Horsemeat allegations 'misleading', says Farmbox Meats lawyer
A meat firm raided as part of an investigation into the horsemeat scandal is the victim of "misleading" allegations, says its lawyer.
Farmbox Meats Ltd, of Llandre near Aberystwyth, was one of two places visited by Food Standards Agency (FSA) officials on Tuesday afternoon.
The FSA seized meat and paperwork from the site.
Aled Owen, a solicitor acting for the firm and its director Dafydd Raw-Rees, said his client denied any wrongdoing.
The FSA said it had suspended operations at both Farmbox Meats and a slaughterhouse in Todmorden, West Yorkshire.
The slaughterhouse is thought to have supplied horse carcasses to the Aberystwyth firm, which were then allegedly sold on as beef for kebabs and burgers.
End Quote Aled Owen Solicitor for Farmbox Meats
As to the gentleman in Yorkshire, there has been a small window of contact a long time ago, before this year, and that was only for the purchase of 15 cows”
However, Mr Owen said the meat currently on site at Farmbox Meats was all linked to the Republic of Ireland and to its eventual destination in Belgium.
"As to the gentleman in Yorkshire, there has been a small window of contact a long time ago, before this year, and that was only for the purchase of 15 cows," he said.
"There's not been any contact this year - it was towards the end of last year and that's the complete contact there has been in that respect.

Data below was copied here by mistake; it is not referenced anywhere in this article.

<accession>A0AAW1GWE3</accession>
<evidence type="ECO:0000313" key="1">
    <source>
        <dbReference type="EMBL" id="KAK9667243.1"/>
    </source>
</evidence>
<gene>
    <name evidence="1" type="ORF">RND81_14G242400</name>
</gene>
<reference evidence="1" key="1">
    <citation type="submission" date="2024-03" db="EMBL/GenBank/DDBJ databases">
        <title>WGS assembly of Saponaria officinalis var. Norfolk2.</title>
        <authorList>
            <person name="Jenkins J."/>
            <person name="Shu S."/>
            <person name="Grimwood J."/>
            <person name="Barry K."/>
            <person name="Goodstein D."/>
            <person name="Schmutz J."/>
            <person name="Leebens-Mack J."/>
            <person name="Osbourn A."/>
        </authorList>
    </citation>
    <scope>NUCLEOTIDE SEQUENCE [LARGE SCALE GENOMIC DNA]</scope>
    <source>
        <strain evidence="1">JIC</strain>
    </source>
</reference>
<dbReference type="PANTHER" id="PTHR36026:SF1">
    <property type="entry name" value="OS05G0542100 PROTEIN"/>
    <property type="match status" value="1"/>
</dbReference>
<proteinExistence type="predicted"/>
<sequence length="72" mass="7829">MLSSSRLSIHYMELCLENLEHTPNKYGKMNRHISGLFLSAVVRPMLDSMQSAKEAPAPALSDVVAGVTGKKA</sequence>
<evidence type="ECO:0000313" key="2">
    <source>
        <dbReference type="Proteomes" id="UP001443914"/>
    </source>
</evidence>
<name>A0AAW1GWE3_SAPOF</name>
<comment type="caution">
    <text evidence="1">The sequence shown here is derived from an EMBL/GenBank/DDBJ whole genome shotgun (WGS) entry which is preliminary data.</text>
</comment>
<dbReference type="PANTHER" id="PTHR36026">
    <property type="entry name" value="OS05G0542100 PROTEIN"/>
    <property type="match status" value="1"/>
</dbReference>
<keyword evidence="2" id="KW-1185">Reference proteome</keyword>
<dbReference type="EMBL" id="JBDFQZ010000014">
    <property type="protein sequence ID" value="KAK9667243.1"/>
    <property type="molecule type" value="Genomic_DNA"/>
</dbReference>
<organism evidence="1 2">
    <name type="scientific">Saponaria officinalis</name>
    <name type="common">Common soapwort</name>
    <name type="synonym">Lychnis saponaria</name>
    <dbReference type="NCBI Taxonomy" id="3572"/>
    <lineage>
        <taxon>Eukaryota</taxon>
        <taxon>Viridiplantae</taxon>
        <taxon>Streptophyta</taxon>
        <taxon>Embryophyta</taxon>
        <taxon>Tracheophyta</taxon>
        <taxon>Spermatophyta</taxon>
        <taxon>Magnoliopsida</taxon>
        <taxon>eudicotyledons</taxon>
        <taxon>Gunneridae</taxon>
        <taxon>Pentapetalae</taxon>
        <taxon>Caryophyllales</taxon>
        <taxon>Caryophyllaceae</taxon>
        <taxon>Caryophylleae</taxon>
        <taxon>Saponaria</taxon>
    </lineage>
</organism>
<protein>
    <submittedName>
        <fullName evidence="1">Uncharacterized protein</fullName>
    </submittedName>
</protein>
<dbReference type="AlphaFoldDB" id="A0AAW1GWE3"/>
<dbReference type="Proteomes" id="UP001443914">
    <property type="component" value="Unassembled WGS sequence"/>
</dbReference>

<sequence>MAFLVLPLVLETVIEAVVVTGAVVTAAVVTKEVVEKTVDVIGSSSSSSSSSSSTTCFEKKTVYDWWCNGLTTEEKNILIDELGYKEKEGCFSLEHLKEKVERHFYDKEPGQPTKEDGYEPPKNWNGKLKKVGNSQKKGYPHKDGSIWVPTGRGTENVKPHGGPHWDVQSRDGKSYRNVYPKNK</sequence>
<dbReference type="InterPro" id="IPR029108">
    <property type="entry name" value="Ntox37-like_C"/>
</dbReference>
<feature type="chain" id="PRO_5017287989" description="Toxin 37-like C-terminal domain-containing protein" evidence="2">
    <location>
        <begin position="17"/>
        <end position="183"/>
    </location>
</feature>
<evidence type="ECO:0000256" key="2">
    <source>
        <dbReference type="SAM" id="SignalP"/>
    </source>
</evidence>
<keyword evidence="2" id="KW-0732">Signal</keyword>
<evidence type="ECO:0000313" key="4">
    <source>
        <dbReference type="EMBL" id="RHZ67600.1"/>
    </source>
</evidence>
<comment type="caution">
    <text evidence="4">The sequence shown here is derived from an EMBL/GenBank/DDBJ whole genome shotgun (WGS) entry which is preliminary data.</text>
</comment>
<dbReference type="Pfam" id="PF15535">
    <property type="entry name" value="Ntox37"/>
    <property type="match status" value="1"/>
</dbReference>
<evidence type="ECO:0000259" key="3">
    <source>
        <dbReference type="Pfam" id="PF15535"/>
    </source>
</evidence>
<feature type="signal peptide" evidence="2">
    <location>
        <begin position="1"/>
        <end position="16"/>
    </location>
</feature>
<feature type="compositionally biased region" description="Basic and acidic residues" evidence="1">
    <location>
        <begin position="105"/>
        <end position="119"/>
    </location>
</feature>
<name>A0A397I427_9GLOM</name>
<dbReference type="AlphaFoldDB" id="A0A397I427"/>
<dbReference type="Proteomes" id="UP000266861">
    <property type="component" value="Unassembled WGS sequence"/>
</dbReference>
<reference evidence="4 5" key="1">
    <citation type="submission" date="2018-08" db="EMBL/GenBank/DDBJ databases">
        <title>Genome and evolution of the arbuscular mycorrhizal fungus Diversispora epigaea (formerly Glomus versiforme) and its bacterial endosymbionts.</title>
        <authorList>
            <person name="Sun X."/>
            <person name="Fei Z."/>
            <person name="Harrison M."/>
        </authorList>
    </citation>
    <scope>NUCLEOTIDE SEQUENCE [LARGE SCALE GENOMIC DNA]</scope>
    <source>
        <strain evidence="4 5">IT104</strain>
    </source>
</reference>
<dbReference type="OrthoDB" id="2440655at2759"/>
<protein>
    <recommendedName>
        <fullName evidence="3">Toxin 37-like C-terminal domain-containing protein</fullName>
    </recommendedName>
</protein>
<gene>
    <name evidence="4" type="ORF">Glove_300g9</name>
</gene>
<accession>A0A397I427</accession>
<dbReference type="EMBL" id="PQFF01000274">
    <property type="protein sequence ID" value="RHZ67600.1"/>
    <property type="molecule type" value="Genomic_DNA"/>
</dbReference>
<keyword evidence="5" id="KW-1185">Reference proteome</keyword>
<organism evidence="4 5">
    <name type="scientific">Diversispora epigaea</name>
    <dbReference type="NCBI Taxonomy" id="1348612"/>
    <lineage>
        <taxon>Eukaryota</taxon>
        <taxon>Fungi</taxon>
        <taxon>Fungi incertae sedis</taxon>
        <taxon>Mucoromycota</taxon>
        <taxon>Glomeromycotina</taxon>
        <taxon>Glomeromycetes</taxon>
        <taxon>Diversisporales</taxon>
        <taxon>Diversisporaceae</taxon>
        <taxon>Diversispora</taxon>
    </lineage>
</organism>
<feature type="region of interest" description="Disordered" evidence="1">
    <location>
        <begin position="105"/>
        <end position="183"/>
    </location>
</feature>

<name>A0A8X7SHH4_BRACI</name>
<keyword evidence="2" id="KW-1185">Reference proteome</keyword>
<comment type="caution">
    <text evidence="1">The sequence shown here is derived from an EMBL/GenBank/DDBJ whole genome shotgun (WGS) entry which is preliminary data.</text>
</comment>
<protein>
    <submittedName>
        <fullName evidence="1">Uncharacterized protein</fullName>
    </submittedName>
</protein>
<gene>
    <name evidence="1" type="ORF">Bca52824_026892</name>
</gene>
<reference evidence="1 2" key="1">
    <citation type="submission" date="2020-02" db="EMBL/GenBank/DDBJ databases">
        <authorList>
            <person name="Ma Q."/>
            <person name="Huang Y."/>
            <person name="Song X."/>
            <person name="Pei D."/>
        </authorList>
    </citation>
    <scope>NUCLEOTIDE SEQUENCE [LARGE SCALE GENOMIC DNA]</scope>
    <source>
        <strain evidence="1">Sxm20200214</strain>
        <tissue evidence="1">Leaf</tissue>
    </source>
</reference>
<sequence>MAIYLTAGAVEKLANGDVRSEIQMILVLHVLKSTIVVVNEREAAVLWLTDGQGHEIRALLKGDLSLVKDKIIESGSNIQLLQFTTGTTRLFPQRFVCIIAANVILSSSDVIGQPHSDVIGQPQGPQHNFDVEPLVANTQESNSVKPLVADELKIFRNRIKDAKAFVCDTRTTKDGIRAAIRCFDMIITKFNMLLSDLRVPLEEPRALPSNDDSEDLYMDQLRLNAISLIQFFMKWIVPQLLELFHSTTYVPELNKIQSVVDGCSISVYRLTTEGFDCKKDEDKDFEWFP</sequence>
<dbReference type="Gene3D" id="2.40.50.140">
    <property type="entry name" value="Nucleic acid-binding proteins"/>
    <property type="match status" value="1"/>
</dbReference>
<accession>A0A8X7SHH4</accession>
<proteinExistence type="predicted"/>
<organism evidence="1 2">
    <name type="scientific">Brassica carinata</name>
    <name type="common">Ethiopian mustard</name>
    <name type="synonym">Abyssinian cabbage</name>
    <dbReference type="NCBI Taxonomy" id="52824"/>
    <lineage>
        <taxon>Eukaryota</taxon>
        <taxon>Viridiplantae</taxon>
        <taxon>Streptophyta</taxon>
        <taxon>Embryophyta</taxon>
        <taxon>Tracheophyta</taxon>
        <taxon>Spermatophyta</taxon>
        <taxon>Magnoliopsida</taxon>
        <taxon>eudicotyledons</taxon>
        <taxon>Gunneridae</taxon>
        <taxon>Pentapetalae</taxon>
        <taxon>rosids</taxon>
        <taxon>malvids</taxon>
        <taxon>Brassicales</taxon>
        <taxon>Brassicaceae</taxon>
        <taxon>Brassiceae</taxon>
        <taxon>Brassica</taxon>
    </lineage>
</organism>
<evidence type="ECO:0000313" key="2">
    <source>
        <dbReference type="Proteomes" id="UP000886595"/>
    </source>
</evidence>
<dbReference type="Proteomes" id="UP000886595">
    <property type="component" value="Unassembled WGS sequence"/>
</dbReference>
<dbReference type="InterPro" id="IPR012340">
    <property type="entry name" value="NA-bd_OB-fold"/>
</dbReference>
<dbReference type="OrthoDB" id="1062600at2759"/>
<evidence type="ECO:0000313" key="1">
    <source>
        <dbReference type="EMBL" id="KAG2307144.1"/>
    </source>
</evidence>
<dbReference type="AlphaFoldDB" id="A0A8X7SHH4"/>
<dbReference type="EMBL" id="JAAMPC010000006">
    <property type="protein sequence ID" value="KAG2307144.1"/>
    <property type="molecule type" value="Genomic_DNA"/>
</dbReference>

"The contact was also not for any horsemeat - the order was for cattle."
Mr Owen said he had no idea where the allegation regarding horsemeat in kebabs and burgers had come from.
"The issue about kebabs and burgers is something not within my client's knowledge, not within the information provided to us and is based on comments stated by a senior officer within the FSA which at the moment are unfounded and unclear.
Mr Raw-Rees said the firm was licensed to deal with horses and had been cutting horsemeat from the Republic of Ireland for export to Belgium over the last three weeks.
"I get paid to do the cutting up. We don't do kebabs, mincemeat or beef burgers. This is not a processing plant," he said.
Meanwhile Wales' Deputy Minister for Agriculture Alun Davies said both the Welsh government and the UK Department for Environment, Food and Rural Affairs (Defra) were supporting the FSA and the police in their inquiries.
He added that safeguards were in place in the food processing system to ensure that Welsh beef reached the highest standards of quality.
"We want to ensure that everybody can have confidence in the food we buy and the food we eat," he said.
"If you look at Welsh beef, it has a particular European designation that means all of the processing plants, the slaughterhouses, the retailers, understand that it has to meet extremely high standards.
"I hope that consumers will continue to support the Welsh red meat sector, and will have confidence in the systems we have in place to ensure that when we have Welsh beef products, we're enjoying meat of the highest quality."
The horsemeat scandal began last month when Irish authorities discovered horsemeat in some burgers stocked by a number of UK supermarket chains.
Horsemeat has also been found in branded and supermarket-own ready meals, including lasagne and spaghetti bolognese, in some cases accounting for up to 100% of the meat content.
The crisis has spread across Europe as details of the convoluted supply chain in the meat industry emerged.
The FSA in the UK has ordered food businesses to carry out tests on all processed beef products and the first results are expected on Friday. They are testing for the presence of horsemeat and pork.